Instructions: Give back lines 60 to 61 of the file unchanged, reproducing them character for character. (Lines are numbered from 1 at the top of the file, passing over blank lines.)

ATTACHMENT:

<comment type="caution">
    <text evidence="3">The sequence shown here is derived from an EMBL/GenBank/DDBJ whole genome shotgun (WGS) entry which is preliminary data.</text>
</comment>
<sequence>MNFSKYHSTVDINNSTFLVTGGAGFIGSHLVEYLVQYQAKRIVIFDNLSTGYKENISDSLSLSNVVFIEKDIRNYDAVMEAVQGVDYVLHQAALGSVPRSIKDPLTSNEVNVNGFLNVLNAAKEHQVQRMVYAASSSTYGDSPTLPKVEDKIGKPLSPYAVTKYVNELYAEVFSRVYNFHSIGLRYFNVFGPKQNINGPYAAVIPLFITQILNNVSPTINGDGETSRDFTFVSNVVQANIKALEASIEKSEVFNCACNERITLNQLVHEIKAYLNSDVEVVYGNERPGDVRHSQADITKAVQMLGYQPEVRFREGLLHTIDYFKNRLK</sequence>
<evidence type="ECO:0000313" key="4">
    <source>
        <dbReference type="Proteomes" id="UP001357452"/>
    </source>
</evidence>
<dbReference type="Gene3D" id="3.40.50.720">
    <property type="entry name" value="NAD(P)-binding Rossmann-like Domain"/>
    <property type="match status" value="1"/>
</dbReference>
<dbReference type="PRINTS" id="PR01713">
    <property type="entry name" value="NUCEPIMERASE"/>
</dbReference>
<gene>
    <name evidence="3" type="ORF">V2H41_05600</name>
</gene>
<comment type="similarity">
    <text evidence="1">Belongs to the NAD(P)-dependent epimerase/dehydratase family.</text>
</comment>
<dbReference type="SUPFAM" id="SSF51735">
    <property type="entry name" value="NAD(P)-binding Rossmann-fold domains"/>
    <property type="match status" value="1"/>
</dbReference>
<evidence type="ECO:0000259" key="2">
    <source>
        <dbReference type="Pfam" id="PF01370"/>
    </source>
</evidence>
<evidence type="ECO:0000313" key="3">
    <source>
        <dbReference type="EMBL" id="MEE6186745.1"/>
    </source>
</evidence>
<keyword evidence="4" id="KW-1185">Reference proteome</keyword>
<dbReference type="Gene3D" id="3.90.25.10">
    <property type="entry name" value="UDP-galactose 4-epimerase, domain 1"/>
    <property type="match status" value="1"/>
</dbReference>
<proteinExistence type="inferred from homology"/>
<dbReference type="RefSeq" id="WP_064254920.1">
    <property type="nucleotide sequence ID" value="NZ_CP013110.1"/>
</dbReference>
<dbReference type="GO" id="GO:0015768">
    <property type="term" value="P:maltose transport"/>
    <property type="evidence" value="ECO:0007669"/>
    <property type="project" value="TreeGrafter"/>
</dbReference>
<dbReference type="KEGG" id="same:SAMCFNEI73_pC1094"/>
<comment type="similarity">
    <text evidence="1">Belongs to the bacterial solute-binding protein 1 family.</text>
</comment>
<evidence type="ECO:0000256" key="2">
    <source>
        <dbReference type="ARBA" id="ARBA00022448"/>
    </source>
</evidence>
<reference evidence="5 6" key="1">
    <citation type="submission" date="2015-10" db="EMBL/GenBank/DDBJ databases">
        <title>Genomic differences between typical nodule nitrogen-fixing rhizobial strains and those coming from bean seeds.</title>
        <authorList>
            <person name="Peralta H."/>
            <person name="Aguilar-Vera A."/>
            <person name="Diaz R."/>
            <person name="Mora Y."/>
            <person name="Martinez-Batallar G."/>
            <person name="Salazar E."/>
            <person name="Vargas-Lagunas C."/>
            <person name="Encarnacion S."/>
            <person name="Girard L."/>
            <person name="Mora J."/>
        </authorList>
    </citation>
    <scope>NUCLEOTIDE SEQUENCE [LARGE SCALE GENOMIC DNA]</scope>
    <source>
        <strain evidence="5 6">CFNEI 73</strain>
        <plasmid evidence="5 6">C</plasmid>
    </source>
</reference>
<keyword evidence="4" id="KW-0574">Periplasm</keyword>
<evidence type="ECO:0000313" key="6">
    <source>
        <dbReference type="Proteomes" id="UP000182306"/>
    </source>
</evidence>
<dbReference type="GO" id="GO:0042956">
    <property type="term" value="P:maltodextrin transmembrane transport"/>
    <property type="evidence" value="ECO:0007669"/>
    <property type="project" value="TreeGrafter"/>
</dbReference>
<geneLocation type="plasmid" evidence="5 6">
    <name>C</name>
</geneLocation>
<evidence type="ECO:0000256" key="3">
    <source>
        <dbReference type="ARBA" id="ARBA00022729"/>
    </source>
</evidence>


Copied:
<reference evidence="5 6" key="1">
    <citation type="submission" date="2015-10" db="EMBL/GenBank/DDBJ databases">